For most, actually starting a business is the most difficult part of the process.
You have books and books of notes with ideas, plans, and maybe even some concrete pathways you plan to take to achieve your goals, but deciding how to actually get the engine started is the biggest hurdle. Having an educational background in business, I assumed that becoming a business owner would be seamless, but I was truly surprised when I realized that it would take much more than understanding business in theory to run a business.
The biggest lesson I’ve learned in being a Business Librarian starting a business was to have a plan and to do as much research as possible before starting the business—it will prevent wasting time, effort, and money.
For this installment of the blog series, I’m going to provide some tips on steps one can take to make the process of actually starting a business seem more attainable. Each person will have somewhat of a different experience based on the type of business and industry in which they will be operating, but there are some core focus areas to highlight and some resources that can serve as a guide, based on my experience as a business owner and a Business Librarian in Philadelphia.
Research, research, research! You can never do too much business research, especially because information changes so rapidly. A great place to start is with market research, which is research on your chosen industry. This will give you insight on the climate of your industry, trends, opportunities, challenges, and even resources to expand your network. Watch our Introduction to Market Research video to get a step-by-step guide on how to conduct market research for your industry. It’s also helpful to research the necessary steps to register a business in the city of Philadelphia, as you want to be in compliance with city regulations as it pertains to doing business in Philadelphia. It can also be helpful to research other businesses like yours—competitors—as it will allow you to learn what other companies in your industry are doing (or not doing) while giving you more insight into the key players in your industry, more formally known as a competitive analysis.
Planning is the next most important step because it will take all of your research efforts and allow you to create a concrete roadmap to achieve your business goals. After determining your business structure, the business plan is the most important part of the planning phase because it gives you the opportunity to articulate the who, what, where, when, and why of your business. It is the founding document of your business and helps to keep you aligned with your core mission as you establish, grow, and expand. A business plan can also serve as the formal "press kit" of your business as you present to potential investors, customers, and fellow business owners. Since the business plan is a very detailed document that must include extensive research, structure, and planning, it can be intimidating to some. The Business Resource and Innovation Center has sample business plan documents readily available to help with structuring your business plan and recently recorded a guide to navigating the Gale Business Plans Handbook, which is a database that features real business plans from actual businesses. Your business plan is unique to your business and industry, and sample business plans should only be used as a guide.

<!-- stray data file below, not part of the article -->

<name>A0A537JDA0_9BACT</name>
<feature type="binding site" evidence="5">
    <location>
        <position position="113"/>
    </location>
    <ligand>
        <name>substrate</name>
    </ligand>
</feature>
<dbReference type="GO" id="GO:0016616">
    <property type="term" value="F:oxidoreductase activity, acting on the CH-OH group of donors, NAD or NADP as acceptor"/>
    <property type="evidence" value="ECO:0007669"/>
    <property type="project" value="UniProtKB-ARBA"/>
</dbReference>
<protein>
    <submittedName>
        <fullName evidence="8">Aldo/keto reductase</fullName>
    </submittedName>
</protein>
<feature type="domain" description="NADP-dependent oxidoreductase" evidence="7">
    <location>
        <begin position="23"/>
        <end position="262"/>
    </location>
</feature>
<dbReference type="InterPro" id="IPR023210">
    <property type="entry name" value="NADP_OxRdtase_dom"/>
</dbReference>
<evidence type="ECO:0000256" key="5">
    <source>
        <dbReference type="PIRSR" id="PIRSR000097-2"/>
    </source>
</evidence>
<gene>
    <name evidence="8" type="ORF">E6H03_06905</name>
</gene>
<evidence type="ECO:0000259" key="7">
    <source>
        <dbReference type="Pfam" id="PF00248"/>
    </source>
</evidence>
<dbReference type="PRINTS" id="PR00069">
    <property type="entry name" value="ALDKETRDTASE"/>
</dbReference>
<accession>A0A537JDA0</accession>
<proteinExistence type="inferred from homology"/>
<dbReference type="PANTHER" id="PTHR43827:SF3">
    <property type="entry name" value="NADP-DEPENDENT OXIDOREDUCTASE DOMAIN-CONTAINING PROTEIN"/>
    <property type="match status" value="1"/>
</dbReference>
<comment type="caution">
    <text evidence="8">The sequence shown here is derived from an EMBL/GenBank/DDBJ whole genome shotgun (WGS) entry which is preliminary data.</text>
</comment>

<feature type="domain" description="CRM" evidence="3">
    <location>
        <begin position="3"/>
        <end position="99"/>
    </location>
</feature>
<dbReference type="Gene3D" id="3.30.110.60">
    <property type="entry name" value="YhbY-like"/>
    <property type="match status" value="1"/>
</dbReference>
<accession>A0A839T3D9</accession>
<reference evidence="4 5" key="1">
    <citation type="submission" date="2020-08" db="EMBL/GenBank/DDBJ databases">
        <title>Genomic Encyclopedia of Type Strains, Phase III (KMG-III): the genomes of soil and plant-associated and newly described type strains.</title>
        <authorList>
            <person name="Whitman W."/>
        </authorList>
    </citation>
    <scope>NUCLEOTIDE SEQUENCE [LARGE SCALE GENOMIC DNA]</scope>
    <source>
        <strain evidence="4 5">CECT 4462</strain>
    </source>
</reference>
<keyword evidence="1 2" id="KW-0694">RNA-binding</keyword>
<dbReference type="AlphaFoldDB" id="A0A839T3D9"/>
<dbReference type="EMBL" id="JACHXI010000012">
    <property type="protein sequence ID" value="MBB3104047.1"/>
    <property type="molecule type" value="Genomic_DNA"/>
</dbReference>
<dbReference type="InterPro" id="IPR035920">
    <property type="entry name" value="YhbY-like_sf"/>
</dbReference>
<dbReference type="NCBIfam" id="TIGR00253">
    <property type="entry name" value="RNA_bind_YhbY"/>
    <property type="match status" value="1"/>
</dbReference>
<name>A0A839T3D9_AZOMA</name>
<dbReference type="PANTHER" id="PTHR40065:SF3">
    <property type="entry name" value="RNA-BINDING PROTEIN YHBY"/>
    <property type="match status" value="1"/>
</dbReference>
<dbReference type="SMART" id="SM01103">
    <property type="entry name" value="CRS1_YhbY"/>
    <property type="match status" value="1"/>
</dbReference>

Business information is constantly evolving, so it is important to be knowledgeable of business resources in the form of educational webinars, workshops, and industry-specific information. Some great resources to explore to obtain this information include the Small Business Administration, which assists with every level of business planning, funding, and local assistance, SCORE, which has a local Philadelphia chapter that provides access to workshops and opportunities for business owners to obtain a personal business mentor, and a host of additional resources by topic / need that you can explore on our Business Services page to assist with learning opportunities to help your business at every growth level.
Business is not static, so these three core focus areas will have to be constantly revisited along your journey as a business owner. They will definitely help you make those important business decisions that will instill confidence and make starting the business less intimidating and more seamless.